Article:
by Ellen Teague
Independent Catholic News
The beautiful church of St Martin in the Fields in Central London is often called “the church with the open door” because it welcomes people from all walks of life. It believes that people who are homeless, refugees, struggling and feeling on the edge are at the centre of God’s love and the centre of the church. It was a fitting venue then for a memorial talk ‘Remembering Romero’ (audio here) delivered there last Sunday evening by Fr Thomas Greenan, a priest of Edinburgh diocese now living and working in the remote Petén area of Guatemala. Before that he spent many years as a missionary priest in El Salvador, and is an admirer of Archbishop Oscar Romero of El Salvador, who was assassinated while celebrating mass in March 1980. He wrote his masters and doctorate studies on the life and work of Romero.
Fr Thomas, who had also spoken in Edinburgh, Glasgow, and Liverpool, described Romero as “a prophet possessed by the Spirit of God” whose homilies rallied a population suffering persecution and murder by death squads. A recording of a section of the homily Romero gave the day before his killing was played in St. Martin’s and Fr Thomas translated: “Brothers, they are our own people! You are killing your own brothers and sisters, peasant folk, rural workers….And faced with an order to kill, that a human being gives, there ought to prevail the Law of God which states ‘Thou shalt not kill’” The words were interspersed by the clapping of a congregation who found him to be an inspirational leader, who took the gospels and Catholic Social Teaching seriously and who put his own life at risk to defend them. Fr Thomas noted, sadly, that assassination was the second principal cause of death in El Salvador; the first was diarrhoea.
In February of 1979 in Puebla, Mexico, Romero met the Brazilian theologian Leonardo Boff. Fr Thomas reported that Boff remembered that encounter. Romero had asked him for some theological ideas on the theme of life. Boff recalled: “I remember very well how he spoke in a soft, gentle voice saying – ‘In my country they kill with cruelty. The poor are murdered; simple rural folk are tortured from day to day with the most extreme violence. We need to protect the minimum, which is God’s greatest gift - Life. Father Boff, help us to develop a theology of life.” Boff remembered that, after a pause, Romero said that, “we need to give our lives in order to protect the lives of others: this was the path of the Crucified One”.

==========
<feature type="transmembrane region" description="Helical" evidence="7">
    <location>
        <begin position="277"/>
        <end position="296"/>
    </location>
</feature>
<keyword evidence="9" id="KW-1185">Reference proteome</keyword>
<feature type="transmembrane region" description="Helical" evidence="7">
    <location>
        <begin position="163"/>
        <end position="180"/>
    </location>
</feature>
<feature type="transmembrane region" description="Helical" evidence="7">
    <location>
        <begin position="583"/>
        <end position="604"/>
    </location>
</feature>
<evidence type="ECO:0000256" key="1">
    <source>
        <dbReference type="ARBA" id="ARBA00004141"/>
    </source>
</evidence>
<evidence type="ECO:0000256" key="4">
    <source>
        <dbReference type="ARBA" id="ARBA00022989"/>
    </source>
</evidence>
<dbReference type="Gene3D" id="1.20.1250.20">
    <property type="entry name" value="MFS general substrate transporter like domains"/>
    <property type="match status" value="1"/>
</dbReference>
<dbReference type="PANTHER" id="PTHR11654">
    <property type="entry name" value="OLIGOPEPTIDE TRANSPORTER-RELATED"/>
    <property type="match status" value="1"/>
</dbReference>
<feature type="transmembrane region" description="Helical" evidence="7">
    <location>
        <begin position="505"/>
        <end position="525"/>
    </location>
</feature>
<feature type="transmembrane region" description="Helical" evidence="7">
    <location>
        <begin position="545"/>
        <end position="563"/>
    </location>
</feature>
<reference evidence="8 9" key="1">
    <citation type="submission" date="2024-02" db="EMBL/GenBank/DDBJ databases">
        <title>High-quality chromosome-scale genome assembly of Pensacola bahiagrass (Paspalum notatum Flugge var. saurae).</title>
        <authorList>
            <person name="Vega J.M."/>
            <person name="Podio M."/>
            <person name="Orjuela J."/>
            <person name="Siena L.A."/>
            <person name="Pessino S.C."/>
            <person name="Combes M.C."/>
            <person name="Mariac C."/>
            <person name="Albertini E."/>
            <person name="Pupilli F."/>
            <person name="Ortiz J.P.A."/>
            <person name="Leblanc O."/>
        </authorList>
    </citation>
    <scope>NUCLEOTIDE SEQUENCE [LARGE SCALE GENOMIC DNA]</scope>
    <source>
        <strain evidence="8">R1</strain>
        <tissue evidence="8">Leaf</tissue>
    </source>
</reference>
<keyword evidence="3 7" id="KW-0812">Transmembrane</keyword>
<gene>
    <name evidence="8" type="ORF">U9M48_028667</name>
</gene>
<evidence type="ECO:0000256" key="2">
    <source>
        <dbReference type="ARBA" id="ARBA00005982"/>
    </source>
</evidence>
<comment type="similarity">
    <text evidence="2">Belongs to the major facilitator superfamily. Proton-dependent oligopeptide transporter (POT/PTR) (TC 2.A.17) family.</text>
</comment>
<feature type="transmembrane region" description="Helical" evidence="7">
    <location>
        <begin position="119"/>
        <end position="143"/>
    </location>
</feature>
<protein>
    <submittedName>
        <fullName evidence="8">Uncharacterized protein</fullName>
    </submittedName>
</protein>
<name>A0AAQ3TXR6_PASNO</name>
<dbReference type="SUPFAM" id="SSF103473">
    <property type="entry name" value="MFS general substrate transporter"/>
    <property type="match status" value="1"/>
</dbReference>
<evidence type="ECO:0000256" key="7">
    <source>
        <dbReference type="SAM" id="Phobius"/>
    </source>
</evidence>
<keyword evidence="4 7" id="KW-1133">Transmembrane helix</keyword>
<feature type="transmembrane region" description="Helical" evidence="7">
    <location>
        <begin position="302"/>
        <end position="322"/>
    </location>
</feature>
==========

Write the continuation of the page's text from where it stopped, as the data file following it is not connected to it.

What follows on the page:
Fr Thomas highlighted the sad stories of ordinary Salvadoreans who found comfort in Romero’s championing of their rights, through the life of a man he knew called Rodolfo. This man was a peasant, forced into exile by the persecution unleashed throughout the decades of the seventies and eighties. He hid in the hills before crossing into neighbouring Honduras and taking refuge in a refugee camp. In 1989, under the protection of the United Nations and other humanitarian organisations, he was among hundreds of these refugees who returned to El Salvador, and his village was a place which Fr Thomas visited and served. Rodolfo told the priest he was very proud that he had shaken hands with Romero on two occasions.
Unfortunately, soon after his return, Rodolfo was killed by a booby trap which exploded as he attempted to repair tiles on his roof.
Julian Filochowski, chair of the Archbishop Romero Trust, urged the congregation to visit its website regularly, become supporters of the Trust and to purchase some of the books about Romero advertised there.
The full text of Fr Thomas Greenan’s talk will be available at: http://www.romerotrust.org.uk/ after the final lecture at St Anne’s Cathedral, Leeds, on Friday 2 July at 7.30pm.
BACKGROUND ON FR. TOMMY GREENAN
A priest of Edinburgh diocese, Fr Tommy lives and works in the remote Petén area of Guatemala. In Guatemala, Fr. Tommy covers a broad mission area and collaborates with three religious sisters who work in health education and catechetics. Also he collaborates with the Human Rights Office with special attention to migrants from the area, who are looking for work in Mexico and the U.S.A.
Before coming to Guatemala, he spent many years as a missionary priest in El Salvador. He was there during Hurricane Mitch and told his experience in graphic detail to The Tablet. He has researched and written a major study which compares and contrasts the lives of Saint John Chrysostom in the 4th Century and Archbishop Romero in our own times. And he is also the author of El pensamiento teológico pastoral en la homilías de Mons. Romero published by Tutela Legal del Arzobispado de San Salvador, 1998.